Sunday, April 26, 2009

Thoughts about Cancer Research

After reading Gina Kolata's recent New York Times article on the continuing search for a cancer cure, I wanted to throw my hands up in the air in frustration. Apparently Barack Obama has pledged increased funding for cancer research over the next few years in the hope of finding a cure for the disease. He is, of course, just the latest in a line of leaders who optimistically encourage us to think that if we keep on the current track of scientific research, this plague of the modern world will be eradicated.

Noble intentions, certainly. But as Kolata points out, hundreds of billions of dollars have already been poured in this type of research with only the slightest drop in cancer deaths over the past 55 years. And here's the thing: most of the more innovative research never gets funded, because of its riskiness compared to research that will make tiny, incremental advances. A lot of what is being funded is basically drugs and treatments that will keep cancers at bay, maybe give patients a little bit longer to live.

I'm not saying that any of this is bad. It's fantastic that there are doctors and researchers out there trying to improve the prognosis for cancer patients. And how wonderful that some government money is going to health research. But I just think the entire system is approaching this disease from the wrong angle. I know I don't have a medical background, so I'm only saying this from my own perspective. But doesn't it seem like more than a coincidence that the rise in cancer coincides with an increase in processed food consumption, increased industrial activity, and the use of chemicals in our homes? I mean, how obvious can it get?

I think this is a disease that is going to be slow to eradicate, and I say that because I think what is required is a fundamental shift in the way we live. We're just exposed to so many carcinogens in our modern world, and really the obvious solution is to remove as many of these toxins from our environments as possible. Eating non-processed, organic, plant-based foods, using natural cleaning and beauty products, drinking the best water we can get, and keeping our minds positive will go a long way towards stopping this disease in its tracks. There are stories of people who have "cured" their cancers with juice feasts, affirmations, or ever laughter! I wonder how much research money is looking at these sorts of possibilities?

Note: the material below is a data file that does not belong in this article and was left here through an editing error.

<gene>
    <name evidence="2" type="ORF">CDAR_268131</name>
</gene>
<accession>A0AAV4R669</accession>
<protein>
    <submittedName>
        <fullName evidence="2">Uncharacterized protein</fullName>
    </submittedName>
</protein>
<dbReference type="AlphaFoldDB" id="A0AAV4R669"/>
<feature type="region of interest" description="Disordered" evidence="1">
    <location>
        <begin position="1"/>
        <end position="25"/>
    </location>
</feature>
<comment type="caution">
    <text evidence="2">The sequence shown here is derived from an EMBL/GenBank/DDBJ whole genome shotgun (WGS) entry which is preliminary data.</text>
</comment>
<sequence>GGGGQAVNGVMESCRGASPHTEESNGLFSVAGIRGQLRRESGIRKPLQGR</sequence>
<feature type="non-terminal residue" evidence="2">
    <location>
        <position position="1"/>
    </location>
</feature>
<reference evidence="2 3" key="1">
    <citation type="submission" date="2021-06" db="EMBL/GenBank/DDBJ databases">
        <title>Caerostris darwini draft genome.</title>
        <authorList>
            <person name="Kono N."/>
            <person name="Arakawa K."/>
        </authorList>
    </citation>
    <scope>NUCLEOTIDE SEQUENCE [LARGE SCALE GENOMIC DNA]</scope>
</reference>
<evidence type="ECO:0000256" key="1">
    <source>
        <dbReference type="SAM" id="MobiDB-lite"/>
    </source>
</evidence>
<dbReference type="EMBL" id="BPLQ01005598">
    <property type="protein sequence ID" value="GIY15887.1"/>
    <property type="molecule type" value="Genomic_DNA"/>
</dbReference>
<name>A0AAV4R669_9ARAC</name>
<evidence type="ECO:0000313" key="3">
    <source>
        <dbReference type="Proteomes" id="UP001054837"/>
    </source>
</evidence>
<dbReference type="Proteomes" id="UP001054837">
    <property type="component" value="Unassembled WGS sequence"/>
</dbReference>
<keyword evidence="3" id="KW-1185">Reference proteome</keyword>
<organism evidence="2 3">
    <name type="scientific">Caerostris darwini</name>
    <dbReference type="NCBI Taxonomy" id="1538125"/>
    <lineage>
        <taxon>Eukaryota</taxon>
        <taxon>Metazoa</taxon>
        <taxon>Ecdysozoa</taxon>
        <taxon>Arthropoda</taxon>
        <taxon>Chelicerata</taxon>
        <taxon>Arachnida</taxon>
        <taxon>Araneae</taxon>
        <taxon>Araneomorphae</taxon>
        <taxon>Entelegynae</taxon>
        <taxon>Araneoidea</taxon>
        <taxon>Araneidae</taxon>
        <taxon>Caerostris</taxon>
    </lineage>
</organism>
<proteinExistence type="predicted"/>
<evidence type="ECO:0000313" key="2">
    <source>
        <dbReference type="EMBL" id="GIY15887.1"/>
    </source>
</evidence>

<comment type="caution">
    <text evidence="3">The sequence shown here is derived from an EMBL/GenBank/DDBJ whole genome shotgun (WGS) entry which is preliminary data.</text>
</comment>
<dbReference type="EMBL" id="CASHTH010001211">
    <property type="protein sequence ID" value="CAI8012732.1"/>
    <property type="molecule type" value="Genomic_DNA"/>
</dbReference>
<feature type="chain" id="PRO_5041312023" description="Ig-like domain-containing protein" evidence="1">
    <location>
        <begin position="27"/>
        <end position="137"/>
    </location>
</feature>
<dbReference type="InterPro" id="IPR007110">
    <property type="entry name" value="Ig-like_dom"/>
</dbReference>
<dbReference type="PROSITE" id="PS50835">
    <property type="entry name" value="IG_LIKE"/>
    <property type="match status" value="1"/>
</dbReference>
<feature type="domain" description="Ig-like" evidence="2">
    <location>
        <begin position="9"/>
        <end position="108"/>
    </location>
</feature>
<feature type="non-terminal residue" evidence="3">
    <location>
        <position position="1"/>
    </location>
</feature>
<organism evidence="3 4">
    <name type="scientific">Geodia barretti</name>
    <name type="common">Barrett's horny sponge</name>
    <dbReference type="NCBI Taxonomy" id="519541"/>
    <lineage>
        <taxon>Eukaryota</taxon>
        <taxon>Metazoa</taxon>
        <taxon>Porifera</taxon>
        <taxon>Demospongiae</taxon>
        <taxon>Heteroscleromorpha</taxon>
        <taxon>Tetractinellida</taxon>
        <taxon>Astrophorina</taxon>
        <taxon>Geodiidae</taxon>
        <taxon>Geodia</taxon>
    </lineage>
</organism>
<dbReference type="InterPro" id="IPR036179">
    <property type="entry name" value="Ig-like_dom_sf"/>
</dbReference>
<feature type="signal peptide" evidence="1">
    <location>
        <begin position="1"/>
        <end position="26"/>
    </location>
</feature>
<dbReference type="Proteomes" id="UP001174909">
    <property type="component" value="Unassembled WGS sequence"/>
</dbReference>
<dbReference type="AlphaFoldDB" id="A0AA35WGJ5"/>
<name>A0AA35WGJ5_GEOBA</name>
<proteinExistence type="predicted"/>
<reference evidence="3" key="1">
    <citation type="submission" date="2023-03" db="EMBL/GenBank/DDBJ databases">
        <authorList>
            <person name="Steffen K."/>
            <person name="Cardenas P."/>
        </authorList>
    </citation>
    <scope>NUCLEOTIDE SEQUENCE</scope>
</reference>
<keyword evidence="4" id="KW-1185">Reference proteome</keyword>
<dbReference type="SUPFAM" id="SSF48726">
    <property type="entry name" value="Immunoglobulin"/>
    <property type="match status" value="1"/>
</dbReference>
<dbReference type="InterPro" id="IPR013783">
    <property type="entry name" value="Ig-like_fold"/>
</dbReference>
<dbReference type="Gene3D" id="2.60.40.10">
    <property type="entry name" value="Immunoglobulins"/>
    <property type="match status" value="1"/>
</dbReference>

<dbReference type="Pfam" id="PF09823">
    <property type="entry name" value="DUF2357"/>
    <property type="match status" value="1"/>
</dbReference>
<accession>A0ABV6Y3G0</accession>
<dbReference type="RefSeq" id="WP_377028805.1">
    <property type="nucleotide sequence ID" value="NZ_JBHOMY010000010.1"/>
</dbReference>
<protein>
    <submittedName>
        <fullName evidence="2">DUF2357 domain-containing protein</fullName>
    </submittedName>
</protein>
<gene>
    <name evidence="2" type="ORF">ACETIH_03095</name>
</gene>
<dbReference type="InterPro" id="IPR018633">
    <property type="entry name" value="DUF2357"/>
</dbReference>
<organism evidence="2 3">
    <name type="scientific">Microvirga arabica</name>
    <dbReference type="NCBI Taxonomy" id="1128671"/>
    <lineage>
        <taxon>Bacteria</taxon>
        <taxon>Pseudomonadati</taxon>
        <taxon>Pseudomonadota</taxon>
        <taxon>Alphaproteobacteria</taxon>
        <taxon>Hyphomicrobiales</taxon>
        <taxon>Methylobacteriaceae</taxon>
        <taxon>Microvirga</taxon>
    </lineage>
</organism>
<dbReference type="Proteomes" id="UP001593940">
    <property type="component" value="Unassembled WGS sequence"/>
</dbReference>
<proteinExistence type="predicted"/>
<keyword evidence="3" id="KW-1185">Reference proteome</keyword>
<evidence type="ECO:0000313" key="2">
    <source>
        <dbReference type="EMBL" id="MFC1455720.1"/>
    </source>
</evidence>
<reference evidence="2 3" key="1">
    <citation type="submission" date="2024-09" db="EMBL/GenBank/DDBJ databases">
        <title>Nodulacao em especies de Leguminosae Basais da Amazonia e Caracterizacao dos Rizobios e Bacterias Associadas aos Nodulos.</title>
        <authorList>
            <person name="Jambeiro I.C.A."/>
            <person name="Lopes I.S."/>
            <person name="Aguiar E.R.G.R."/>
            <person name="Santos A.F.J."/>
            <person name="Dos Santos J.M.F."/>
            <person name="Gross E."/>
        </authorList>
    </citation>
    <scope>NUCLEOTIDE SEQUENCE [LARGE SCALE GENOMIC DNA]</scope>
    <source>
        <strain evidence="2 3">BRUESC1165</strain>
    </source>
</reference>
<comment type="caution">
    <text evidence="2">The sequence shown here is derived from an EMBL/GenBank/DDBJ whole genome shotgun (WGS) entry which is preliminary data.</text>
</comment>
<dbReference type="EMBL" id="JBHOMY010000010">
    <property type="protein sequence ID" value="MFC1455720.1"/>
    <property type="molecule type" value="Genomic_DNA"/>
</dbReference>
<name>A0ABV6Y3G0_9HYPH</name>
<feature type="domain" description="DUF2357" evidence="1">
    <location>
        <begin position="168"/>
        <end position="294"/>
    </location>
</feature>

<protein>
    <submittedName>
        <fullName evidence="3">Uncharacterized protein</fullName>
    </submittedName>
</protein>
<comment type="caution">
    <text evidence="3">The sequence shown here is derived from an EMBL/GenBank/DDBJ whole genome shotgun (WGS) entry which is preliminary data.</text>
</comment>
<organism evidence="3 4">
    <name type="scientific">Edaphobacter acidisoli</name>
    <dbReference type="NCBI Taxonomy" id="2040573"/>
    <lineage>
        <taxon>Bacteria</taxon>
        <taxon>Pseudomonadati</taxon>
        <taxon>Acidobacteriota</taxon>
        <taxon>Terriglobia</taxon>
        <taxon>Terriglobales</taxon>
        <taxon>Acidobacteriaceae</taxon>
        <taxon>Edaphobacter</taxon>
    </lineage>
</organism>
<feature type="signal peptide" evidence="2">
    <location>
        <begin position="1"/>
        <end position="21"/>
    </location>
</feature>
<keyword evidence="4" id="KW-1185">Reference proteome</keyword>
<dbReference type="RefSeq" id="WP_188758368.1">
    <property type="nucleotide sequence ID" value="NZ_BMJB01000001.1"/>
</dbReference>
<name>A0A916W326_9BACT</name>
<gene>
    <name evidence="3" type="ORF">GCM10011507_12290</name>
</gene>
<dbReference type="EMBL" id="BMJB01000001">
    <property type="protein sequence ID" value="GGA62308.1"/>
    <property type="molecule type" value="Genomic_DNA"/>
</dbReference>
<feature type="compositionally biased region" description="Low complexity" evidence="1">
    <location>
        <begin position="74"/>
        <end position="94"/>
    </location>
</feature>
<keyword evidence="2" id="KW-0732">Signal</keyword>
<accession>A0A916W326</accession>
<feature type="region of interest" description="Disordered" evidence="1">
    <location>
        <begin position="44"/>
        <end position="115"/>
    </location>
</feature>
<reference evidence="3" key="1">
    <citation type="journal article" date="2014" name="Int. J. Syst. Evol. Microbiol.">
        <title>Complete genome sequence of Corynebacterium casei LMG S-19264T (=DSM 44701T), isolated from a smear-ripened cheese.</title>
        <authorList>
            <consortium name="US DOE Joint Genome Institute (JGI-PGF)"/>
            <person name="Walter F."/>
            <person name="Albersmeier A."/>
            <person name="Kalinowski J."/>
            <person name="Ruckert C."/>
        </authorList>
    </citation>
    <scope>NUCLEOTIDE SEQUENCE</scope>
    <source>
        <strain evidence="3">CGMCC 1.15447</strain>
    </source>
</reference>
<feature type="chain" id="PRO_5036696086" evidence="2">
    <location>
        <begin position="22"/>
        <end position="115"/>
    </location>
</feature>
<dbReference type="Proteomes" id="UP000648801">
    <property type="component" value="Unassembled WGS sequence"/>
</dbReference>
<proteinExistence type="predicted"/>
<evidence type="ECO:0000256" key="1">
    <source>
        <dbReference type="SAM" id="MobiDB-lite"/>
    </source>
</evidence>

But the problem here is that the research money seems to be looking for more of a quick-fix - a drug or treatment regimen that will "cure" cancer in an individual patient. Yes, I understand this desire. Like most people in this world, I'm no stranger to friends and family who have struggled through - or died from - cancer. It's scary, and I like to think that should I receive such a diagnosis, I can be cured. But I'm not convinced that this sort of research is the best approach. And cancer drugs and treatments can have so many side effects - after all, it's not just the cancerous cells that are affected by pharmaceuticals and radiation.

These are just my thoughts on the subject - I have no medical background and really know very little about the topic. And I certainly wouldn't tell any of my loved ones to ignore a doctor's recommended treatments and use entirely alternative approaches - though in all honesty if I received such a diagnosis myself you can be sure that I would research every single alternative/complementary option before trying anything that conventional medicine has to offer. I would be really curious and grateful to anyone who has any more information on this topic and would like to share to leave a comment - I think this is a really important discussion.


Gena said...

Alas, I couldn't possibly agree more with your frustration. Good intentions, certainly, but as long as we remain trapped in this conventional paradigm, nothing will change. Thanks for a brave post.


Anonymous said...

wonderfull information

Related Posts Widget for Blogs by LinkWithin